Quarantine for arrivals to England cut to five days — if a private test proves negative

Simon Calder
·3-min read
Fast track: a negative Covid test on day five can end quarantine  (Heathrow Airport)
Fast track: a negative Covid test on day five can end quarantine (Heathrow Airport)

Travellers arriving in England from 15 December will have an alternative to two weeks in self-isolation: taking a Covid-19 test after five days, and ending quarantine if it proves negative.

The announcement from the transport secretary, Grant Shapps, has been welcomed across the travel industry.

To take advantage of what is called the “test to release for international travel” strategy, passengers arriving by air, sea or rail are asked to book a test from a government-approved list of private providers before they depart for the UK.

Travellers will also be expected to complete a passenger locator form before arrival, and must travel straight to their place of self-isolation.

The procedure involves a swift and relatively cheap Lamp test, either at home or an outside testing site. In the latter case, The Independent estimates the test is likely to cost between £60 and £120, and provide a result in as little as one hour.

Mr Shapps said: “We have a plan in place to ensure that our route out of this pandemic is careful and balanced, allowing us to focus on what we can now do to bolster international travel while keeping the public safe.

“Our new testing strategy will allow us to travel more freely, see loved ones and drive international business. By giving people the choice to test on day five, we are also supporting the travel industry as it continues to rebuild out of the pandemic.”

The government says a test after five days of self-isolation provides “materially better results than just having a test on arrival”.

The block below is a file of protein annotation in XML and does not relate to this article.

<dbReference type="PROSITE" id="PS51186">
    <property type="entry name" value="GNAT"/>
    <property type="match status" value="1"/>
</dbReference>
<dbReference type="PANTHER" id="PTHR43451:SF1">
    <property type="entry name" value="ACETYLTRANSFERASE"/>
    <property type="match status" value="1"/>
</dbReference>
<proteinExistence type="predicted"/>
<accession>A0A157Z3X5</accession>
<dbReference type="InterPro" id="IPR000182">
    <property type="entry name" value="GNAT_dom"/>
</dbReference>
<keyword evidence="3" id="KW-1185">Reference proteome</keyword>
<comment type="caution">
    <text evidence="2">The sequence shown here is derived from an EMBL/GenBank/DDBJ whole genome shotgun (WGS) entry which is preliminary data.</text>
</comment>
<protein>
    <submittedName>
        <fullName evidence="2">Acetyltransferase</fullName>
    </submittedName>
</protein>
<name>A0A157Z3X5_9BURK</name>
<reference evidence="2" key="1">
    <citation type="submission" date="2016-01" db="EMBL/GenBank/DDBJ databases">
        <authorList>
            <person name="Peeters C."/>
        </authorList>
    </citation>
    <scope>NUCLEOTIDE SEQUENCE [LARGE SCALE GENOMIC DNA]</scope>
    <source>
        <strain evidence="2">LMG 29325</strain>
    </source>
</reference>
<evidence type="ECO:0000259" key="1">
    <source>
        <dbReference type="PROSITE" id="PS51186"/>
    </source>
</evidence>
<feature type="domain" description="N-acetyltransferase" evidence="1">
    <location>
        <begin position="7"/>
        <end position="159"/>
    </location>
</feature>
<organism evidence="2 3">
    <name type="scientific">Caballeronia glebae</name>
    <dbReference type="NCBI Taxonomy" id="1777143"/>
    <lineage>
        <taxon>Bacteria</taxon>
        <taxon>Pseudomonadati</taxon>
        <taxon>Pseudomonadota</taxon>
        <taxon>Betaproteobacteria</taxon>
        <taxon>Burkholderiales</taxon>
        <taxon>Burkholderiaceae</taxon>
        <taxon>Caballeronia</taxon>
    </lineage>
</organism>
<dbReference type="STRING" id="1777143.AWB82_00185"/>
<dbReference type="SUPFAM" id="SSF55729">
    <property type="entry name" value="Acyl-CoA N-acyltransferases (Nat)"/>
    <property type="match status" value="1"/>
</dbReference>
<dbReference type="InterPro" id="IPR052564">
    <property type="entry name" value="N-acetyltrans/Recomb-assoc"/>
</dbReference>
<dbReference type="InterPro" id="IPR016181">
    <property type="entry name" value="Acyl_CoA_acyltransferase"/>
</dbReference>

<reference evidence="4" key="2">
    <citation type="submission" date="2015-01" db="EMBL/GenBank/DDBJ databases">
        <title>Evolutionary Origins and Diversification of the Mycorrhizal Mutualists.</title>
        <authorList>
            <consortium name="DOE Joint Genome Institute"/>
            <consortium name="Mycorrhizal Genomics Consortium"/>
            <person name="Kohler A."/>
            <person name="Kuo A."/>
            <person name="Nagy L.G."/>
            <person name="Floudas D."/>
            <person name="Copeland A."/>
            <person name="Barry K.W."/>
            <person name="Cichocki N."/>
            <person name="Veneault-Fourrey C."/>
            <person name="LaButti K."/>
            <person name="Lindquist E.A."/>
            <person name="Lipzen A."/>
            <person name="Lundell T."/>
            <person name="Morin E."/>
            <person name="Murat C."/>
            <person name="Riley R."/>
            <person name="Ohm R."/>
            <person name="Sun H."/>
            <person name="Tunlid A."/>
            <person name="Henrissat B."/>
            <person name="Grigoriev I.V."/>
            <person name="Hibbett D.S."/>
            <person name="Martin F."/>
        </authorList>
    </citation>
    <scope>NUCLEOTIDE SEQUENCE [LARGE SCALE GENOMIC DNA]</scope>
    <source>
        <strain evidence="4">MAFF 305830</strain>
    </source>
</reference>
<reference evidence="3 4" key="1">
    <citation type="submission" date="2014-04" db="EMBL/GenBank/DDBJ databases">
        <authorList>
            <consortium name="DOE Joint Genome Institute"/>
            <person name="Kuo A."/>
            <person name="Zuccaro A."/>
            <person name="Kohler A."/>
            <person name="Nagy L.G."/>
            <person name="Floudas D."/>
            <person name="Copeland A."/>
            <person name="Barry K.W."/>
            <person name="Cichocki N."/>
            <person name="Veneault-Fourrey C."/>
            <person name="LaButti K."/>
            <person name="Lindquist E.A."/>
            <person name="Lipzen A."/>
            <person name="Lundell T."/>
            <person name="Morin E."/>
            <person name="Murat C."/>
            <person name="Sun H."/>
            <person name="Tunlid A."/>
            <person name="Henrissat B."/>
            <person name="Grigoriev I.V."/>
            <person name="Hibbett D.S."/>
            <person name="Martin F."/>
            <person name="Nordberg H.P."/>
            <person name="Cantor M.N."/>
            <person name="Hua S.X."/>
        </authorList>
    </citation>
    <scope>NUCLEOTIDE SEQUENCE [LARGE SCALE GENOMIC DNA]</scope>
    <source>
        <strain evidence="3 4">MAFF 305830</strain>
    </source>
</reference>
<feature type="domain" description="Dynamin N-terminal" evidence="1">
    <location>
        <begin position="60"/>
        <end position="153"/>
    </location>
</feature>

The health secretary, Matt Hancock, said: “This test on day five of the 14-day self-isolation period will identify positive coronavirus cases and allow those who test negative to return to work and see their loved ones.

“This will be done at the cost of the traveller to protect the capacity of NHS Test and Trace and ensure that any UK resident who has symptoms is able to get a test.”

It is 24 weeks since mandatory self-isolation was imposed for arrivals to the UK from the vast majority of countries. Quarantine was eased in the summer for arrivals from some destinations.

But all the key destinations for British holidaymakers — including France, Spain and Italy — have been removed from the so-called “travel corridors” list.

At present the plan applies only to England, but the devolved administrations in Scotland, Wales and Northern Ireland are expected to follow suit.

The government has come under sustained pressure from the aviation industry to allow testing before departure or on arrival. Airlines and airports gave a guarded welcome to the transport secretary’s heavily trailed announcement.

Virgin Atlantic’s chief executive, Shai Weiss, said: “The introduction of air passenger testing on day five is a vital first step to reopening the skies in the run-up to Christmas. However, a five-day quarantine is likely to prove a significant deterrent for travellers, especially those on business.”

Charlie Cornish, chief executive of Manchester Airports Group, said: “To be world-leading, the government must now work quickly with the aviation industry to refine the regime and introduce faster and cheaper tests.”

Tim Alderslade, chief executive of the industry body Airlines UK, said: “A test at day five does not get rid of quarantine and that’s why we look forward to working with government to move towards a pre-departure or domestic testing regime that can remove safely the need for self-isolation altogether, as quickly as possible.

“This is the only way we’re going to comprehensively reopen the market.”

The government is also providing a package of financial support for English airports and ground handlers serving them.

Since lockdown began in England on 5 November, most airports have seen the number of daily departures and arrivals drop dramatically, often to zero.

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